The Hindu religion is so old that there is not any actual written record of the beginnings, but it is believed that the faith originated in the Indus Valley, now Pakistan The Vedic-Hindu religion is one of polytheism (supporting numerous gods but with one supreme existence, Brahman) and also includes the belief in reincarnation, which is defined as a continuous cycle of birth, death and rebirth presided over by karma. Simply put, there is no beginning and no end to the universe just repeated cycles.
The world view of the Vedic-Hindu religion as it emerged from ancient India was principal based and to get a better understanding we can review Vedic literatures such as: The Vedas, The Upanishads and The Bhagavad-Gita.
1. The Vedas considered the oldest religious scriptures in the world (1900 – 1400 BCE) are a collection of mantras and hymns that were passed down through written (Sanskrit) texts dating back 2,500-5,000 years ago. The Vedas are characterized by rituals and ceremonies that help to transcend the limitations of the mind. The 4 Vedic texts known today: Rig Veda (knowledge of praise), Yajur-Veda (knowledge of sacrifice), Sama-Veda (knowledge of chants), Atharva-Veda (knowledge of Atharvan – a legendary sage of Hinduism). The Vedas became the cultural authority for new migrants to South Asia. (Tignor)
2. The Upanishads, the core Hindu scriptures and part of the Vedas, educate on the importance of Braham (universal spirit) and the Atman (individual self). The Upanishads not only influenced Hindu philosophy, they were/are one of the most influential writings ever by creating cultural unity. (Tignor 168) The Upanishads also introduced the Six Fold Yoga Path which utilizes the combined disciplines of Pranayama (breath control)-Pratyahara (withdrawal from senses)-Dhyana (meditation)-Dharana (concentration)-Tarka (contemplation)-Samadhi (self realization). Other disciplines of Hindu philosophy are path of action and reaction (karma), the path of knowledge of the scriptures and the path of devotion.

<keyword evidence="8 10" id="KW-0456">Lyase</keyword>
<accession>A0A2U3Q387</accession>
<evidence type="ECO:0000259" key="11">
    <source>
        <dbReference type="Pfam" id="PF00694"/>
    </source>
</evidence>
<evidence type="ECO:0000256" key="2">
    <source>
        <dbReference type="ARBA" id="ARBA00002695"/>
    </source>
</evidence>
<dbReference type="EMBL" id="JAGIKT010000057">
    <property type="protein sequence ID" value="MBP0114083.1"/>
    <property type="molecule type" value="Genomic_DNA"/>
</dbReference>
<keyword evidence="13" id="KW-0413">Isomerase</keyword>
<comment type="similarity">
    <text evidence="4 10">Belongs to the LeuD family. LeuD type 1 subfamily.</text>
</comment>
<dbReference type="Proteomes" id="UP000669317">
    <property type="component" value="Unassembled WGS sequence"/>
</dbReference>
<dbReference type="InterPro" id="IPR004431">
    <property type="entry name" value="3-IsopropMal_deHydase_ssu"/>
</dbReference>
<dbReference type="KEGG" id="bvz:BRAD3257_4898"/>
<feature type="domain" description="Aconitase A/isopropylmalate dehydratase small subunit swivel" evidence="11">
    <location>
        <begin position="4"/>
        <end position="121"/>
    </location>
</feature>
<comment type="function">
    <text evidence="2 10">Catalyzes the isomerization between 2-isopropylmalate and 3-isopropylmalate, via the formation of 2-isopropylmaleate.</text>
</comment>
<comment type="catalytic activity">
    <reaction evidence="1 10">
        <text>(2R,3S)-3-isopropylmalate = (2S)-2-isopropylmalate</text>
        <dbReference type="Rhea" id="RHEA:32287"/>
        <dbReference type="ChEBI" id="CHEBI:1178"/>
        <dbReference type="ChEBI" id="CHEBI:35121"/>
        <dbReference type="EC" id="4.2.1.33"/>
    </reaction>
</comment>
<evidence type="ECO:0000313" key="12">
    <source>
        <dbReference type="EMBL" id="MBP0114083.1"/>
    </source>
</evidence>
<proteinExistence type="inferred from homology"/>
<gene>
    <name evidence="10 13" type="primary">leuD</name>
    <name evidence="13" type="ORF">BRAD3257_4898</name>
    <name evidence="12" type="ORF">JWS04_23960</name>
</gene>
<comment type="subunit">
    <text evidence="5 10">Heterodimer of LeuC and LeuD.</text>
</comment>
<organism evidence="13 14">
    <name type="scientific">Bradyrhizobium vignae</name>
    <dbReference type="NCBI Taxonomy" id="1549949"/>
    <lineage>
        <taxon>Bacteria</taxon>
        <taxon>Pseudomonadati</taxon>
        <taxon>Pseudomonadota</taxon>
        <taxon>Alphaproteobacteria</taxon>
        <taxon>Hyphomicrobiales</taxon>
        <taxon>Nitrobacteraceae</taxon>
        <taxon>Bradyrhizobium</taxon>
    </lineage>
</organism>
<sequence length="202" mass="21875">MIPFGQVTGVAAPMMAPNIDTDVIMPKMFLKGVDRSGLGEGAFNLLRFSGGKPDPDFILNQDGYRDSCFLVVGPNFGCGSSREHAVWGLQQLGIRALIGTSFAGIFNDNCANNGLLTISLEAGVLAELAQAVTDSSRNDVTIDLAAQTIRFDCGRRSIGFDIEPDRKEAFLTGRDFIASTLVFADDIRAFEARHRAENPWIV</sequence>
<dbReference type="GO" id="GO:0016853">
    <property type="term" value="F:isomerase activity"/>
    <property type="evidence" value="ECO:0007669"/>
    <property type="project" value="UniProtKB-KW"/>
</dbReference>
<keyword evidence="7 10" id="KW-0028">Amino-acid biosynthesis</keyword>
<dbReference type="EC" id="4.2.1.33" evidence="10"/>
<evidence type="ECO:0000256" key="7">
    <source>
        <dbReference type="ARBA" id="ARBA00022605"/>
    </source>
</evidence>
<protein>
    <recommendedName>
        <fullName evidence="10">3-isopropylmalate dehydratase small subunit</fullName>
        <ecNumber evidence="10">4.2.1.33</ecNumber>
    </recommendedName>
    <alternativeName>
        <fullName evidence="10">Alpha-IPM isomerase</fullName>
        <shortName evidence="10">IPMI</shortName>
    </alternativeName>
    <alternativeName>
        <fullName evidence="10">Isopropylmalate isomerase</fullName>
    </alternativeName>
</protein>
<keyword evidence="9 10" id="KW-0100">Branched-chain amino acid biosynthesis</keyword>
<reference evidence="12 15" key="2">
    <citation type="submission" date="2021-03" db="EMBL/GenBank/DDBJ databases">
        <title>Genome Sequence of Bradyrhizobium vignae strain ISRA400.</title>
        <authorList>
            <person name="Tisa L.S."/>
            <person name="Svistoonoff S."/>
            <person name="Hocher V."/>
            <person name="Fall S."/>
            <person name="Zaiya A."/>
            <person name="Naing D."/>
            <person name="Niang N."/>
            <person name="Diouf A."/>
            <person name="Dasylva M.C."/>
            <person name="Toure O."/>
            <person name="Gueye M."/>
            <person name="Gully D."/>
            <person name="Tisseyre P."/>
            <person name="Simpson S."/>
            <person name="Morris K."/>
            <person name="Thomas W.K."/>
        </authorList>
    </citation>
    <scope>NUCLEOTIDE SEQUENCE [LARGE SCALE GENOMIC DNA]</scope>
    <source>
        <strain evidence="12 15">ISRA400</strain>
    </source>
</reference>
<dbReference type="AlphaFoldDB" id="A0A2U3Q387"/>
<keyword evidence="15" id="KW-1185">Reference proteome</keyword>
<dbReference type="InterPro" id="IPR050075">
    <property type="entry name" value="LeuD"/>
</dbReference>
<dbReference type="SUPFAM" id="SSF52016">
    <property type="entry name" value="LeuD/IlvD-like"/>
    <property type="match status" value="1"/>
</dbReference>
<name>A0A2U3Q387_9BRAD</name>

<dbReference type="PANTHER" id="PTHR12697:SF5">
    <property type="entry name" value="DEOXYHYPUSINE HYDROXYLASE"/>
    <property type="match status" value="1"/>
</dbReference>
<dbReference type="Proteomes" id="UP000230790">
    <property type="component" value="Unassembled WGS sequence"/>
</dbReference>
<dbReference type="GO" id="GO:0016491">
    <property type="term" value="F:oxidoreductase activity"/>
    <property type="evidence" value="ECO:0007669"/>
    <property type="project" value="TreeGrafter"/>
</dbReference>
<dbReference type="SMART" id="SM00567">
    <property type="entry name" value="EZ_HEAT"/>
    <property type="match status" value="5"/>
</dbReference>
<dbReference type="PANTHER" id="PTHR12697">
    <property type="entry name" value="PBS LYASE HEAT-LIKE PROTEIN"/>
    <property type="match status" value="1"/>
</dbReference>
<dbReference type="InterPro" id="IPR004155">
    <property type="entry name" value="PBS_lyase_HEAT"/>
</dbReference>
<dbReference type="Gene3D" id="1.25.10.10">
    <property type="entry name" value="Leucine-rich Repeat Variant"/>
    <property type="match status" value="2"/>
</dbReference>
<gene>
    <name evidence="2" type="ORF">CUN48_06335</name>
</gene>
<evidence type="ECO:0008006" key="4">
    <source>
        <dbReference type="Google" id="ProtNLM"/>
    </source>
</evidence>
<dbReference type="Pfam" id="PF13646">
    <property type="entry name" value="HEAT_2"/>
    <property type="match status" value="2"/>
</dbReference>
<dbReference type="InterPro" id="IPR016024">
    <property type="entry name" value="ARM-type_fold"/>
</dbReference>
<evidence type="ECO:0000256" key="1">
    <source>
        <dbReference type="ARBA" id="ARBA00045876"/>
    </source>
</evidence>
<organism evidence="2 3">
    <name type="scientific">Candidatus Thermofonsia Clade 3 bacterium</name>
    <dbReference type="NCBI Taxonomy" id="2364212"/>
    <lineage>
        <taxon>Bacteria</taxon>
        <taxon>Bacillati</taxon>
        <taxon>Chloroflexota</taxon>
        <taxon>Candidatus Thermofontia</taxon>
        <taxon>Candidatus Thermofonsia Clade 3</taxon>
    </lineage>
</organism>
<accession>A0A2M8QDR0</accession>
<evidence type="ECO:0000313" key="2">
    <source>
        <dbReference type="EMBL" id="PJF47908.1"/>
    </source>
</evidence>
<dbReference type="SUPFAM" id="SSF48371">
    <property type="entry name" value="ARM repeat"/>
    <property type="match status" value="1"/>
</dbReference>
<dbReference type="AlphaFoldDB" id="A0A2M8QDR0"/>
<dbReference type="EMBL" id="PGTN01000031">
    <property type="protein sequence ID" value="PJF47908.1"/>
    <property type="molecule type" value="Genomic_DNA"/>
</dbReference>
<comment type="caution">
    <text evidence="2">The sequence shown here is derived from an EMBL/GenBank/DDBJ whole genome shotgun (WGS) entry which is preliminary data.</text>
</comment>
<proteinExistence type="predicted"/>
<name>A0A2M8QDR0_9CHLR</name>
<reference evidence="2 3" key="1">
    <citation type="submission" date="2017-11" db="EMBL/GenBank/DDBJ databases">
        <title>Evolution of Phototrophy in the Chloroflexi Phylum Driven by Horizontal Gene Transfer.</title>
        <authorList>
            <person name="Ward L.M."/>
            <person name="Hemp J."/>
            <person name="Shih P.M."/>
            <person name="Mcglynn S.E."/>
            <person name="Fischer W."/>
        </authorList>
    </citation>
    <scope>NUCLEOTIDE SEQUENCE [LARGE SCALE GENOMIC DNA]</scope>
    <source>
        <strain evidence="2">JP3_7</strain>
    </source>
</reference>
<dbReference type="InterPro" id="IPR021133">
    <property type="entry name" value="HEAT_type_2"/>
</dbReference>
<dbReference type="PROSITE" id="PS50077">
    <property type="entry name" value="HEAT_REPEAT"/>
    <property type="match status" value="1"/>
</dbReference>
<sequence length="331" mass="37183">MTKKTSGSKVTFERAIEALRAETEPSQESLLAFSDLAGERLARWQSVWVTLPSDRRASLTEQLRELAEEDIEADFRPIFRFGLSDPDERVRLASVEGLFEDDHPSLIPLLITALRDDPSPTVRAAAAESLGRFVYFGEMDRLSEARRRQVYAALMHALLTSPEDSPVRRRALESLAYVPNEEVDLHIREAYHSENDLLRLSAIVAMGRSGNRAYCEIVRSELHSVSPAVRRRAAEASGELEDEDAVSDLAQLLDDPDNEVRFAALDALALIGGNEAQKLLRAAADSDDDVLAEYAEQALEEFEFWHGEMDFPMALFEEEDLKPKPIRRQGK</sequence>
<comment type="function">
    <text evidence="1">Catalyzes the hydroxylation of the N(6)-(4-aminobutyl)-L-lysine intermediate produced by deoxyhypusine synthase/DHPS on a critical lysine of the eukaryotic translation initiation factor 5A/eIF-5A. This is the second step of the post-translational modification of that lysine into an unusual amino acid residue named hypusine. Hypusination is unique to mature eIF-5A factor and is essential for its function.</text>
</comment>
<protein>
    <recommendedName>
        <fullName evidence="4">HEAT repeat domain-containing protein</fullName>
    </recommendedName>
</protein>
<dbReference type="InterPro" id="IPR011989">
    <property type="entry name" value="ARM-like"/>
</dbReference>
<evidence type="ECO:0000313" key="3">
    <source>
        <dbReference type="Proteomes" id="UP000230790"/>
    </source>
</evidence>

3. Bhagavad-Gita (Song of God) is the sixth book in a series of eighteen included in “The Mahabharata” a Hindu epic poem. It recounts the story of the Vedic people and serves as a guide of direction in Hindu philosophy, it builds on the Upanishads. Studying of the Bhagavad Gita allows one to come to a point of realization and self awareness. In fact it is read daily by many devout Hindus. The Bhagavad Gita has literally thousands of translations available, the book I happen to own is An Ordinary Life Transformed by Reverend Stephanie Rutt. The Bhagavad Gita is the story of feuding cousins: of course there is one good (Arjuna) and one evil. Arjuna is guided by Lord Krishna (supreme wisdom/god) in the battle of emotional discomposure. It is a story of human conditions; duty, actions vs. reactions (karma), devotion and wisdom. It is no mistake that these are also the world views of the ancient Vedic-Hindu religion.
Of course these are very general over views of the Vedas, the Upanishads and the Bhagavad Gita but each has had a profound impact on Indian history, culture and philosophy creating a unity of spirituality and point of view of the ancient Vedic-Hindu religion. I mention them because I feel they also give us a good understanding of the values and world views of the Vedic-Hindu people. Hinduism, the oldest religion now has approximately 800 million followers and over time has evolved into more of a way of life than a religion for many followers.
As usual comments and corrections accepted……….